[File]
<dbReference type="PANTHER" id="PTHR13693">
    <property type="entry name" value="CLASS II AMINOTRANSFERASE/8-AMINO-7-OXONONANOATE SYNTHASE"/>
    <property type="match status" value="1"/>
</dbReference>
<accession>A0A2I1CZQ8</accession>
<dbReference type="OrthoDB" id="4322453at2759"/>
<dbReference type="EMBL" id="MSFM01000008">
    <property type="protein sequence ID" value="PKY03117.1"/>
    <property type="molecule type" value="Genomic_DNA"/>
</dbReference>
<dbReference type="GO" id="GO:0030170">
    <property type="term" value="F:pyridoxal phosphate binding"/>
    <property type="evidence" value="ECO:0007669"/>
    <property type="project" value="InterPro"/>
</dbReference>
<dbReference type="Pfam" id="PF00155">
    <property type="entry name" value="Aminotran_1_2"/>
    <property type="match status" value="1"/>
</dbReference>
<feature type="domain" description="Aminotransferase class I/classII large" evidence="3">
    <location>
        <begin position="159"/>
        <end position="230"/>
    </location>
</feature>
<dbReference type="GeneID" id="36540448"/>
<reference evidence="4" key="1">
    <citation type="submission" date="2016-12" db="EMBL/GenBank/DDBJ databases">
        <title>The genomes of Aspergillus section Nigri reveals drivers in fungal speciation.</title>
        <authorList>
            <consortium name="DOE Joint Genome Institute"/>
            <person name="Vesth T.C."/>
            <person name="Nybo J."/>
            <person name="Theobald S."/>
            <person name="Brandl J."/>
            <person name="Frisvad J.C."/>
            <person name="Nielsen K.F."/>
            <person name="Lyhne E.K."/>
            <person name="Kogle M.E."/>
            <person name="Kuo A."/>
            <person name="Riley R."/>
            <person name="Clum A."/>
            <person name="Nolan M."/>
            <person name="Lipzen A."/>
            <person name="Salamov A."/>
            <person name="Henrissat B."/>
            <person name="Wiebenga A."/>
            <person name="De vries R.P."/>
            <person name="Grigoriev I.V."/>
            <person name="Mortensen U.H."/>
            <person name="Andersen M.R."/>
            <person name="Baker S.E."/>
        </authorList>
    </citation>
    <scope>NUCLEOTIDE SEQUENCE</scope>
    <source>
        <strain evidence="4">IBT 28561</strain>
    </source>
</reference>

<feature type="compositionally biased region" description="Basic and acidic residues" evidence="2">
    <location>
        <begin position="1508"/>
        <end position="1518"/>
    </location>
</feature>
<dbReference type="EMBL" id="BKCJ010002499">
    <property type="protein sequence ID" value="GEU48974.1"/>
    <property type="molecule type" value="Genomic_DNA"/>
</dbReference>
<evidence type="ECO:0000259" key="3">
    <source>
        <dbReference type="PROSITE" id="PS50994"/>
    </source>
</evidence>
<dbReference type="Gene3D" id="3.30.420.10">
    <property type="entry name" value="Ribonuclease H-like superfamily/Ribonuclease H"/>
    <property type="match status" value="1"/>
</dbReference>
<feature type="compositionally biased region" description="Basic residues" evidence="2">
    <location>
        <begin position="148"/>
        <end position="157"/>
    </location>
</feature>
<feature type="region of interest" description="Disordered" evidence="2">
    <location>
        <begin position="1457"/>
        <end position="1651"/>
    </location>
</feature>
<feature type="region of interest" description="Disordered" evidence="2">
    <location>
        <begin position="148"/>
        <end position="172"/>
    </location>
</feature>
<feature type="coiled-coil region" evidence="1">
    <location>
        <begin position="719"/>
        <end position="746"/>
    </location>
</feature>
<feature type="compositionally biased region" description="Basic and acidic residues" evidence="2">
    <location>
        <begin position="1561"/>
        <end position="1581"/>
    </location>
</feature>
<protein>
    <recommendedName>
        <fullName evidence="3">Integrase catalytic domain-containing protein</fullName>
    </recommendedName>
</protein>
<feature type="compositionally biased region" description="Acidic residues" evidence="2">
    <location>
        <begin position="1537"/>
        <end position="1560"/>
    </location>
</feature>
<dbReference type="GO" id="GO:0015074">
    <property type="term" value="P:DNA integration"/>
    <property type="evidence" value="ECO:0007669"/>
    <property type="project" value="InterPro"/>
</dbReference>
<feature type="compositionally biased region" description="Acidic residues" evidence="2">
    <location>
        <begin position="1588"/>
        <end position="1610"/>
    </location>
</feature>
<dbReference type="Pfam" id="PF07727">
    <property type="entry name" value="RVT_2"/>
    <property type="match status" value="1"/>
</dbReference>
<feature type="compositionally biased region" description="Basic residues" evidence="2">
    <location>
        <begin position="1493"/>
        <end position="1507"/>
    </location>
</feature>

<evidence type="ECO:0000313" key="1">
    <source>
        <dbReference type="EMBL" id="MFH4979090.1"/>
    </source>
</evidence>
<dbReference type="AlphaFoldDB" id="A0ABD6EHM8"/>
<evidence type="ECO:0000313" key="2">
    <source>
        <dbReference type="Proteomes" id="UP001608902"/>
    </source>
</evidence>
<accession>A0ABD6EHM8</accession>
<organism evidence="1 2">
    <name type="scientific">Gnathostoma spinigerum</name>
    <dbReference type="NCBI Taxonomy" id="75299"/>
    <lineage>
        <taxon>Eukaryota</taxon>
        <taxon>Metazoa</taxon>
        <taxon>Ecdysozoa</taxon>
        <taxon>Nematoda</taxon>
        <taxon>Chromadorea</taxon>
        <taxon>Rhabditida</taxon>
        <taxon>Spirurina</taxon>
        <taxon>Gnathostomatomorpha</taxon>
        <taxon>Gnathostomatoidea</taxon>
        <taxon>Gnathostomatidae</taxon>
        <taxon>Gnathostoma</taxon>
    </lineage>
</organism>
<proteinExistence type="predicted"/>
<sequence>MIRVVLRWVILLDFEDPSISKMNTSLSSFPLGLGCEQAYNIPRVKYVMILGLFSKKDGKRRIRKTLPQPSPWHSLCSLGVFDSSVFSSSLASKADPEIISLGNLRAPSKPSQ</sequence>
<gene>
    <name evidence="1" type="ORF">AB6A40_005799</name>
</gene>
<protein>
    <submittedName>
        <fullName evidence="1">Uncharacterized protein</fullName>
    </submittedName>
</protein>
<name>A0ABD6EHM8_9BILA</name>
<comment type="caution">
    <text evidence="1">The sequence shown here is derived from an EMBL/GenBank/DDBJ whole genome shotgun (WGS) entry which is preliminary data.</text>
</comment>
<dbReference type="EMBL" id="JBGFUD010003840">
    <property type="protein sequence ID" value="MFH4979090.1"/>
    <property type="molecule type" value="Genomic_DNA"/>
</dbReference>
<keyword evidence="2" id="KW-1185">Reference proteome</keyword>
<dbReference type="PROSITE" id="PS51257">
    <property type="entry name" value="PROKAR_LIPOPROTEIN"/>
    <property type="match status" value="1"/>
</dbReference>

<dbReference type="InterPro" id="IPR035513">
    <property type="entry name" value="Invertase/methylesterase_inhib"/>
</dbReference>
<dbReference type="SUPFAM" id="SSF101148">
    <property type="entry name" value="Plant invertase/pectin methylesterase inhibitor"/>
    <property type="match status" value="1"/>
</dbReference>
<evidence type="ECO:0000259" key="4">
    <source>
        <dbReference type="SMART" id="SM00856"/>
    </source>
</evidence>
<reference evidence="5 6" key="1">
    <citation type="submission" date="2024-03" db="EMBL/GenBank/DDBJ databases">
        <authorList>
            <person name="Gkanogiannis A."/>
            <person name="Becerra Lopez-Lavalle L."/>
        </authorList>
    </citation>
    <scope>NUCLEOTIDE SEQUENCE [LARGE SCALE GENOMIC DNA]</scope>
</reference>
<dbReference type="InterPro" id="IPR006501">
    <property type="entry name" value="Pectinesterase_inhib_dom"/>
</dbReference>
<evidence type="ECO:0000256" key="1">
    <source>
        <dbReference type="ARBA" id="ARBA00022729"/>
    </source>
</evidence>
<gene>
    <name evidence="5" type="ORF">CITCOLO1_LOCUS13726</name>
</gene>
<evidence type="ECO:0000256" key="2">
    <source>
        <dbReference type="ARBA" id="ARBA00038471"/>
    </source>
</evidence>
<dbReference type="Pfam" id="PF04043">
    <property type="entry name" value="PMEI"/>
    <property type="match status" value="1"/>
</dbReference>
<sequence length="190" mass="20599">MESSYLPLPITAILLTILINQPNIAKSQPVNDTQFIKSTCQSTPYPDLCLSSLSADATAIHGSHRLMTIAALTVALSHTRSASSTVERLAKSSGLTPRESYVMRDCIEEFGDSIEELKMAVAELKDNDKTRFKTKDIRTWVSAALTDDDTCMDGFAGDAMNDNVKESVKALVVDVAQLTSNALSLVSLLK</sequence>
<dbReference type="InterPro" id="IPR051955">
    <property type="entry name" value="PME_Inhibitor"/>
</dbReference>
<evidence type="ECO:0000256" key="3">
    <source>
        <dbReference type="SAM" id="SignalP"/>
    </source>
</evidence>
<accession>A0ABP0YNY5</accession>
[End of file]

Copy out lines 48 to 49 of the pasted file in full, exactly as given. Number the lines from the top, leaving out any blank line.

            <person name="De vries R.P."/>
            <person name="Grigoriev I.V."/>